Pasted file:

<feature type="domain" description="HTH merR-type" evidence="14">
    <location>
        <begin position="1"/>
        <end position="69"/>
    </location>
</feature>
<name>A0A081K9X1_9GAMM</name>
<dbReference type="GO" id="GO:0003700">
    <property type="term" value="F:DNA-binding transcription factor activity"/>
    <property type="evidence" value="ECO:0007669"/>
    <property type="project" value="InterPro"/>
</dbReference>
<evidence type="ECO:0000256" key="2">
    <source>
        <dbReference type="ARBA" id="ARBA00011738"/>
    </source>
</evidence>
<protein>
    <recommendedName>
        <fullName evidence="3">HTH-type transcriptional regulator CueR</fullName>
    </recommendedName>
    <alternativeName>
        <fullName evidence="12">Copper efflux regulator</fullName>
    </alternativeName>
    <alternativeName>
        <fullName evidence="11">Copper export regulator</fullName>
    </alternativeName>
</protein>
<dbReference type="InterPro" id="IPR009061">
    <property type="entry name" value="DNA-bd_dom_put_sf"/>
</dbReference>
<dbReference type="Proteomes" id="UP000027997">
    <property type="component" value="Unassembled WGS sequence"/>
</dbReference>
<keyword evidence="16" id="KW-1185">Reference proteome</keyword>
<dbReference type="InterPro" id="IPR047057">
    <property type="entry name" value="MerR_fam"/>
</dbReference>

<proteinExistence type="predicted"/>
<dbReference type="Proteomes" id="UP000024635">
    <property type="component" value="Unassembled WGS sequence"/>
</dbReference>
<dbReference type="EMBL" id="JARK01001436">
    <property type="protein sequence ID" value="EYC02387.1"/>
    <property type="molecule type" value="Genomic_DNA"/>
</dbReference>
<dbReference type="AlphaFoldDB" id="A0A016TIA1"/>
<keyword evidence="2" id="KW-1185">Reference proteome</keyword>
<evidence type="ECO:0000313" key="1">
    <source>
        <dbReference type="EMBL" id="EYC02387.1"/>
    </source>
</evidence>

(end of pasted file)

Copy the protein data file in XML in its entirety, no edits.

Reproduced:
<feature type="domain" description="HTH merR-type" evidence="14">
    <location>
        <begin position="1"/>
        <end position="69"/>
    </location>
</feature>
<name>A0A081K9X1_9GAMM</name>
<dbReference type="GO" id="GO:0003700">
    <property type="term" value="F:DNA-binding transcription factor activity"/>
    <property type="evidence" value="ECO:0007669"/>
    <property type="project" value="InterPro"/>
</dbReference>
<evidence type="ECO:0000256" key="2">
    <source>
        <dbReference type="ARBA" id="ARBA00011738"/>
    </source>
</evidence>
<protein>
    <recommendedName>
        <fullName evidence="3">HTH-type transcriptional regulator CueR</fullName>
    </recommendedName>
    <alternativeName>
        <fullName evidence="12">Copper efflux regulator</fullName>
    </alternativeName>
    <alternativeName>
        <fullName evidence="11">Copper export regulator</fullName>
    </alternativeName>
</protein>
<dbReference type="InterPro" id="IPR009061">
    <property type="entry name" value="DNA-bd_dom_put_sf"/>
</dbReference>
<dbReference type="Proteomes" id="UP000027997">
    <property type="component" value="Unassembled WGS sequence"/>
</dbReference>
<keyword evidence="16" id="KW-1185">Reference proteome</keyword>
<dbReference type="InterPro" id="IPR047057">
    <property type="entry name" value="MerR_fam"/>
</dbReference>

<proteinExistence type="predicted"/>
<dbReference type="Proteomes" id="UP000024635">
    <property type="component" value="Unassembled WGS sequence"/>
</dbReference>
<dbReference type="EMBL" id="JARK01001436">
    <property type="protein sequence ID" value="EYC02387.1"/>
    <property type="molecule type" value="Genomic_DNA"/>
</dbReference>
<dbReference type="AlphaFoldDB" id="A0A016TIA1"/>
<keyword evidence="2" id="KW-1185">Reference proteome</keyword>
<evidence type="ECO:0000313" key="1">
    <source>
        <dbReference type="EMBL" id="EYC02387.1"/>
    </source>
</evidence>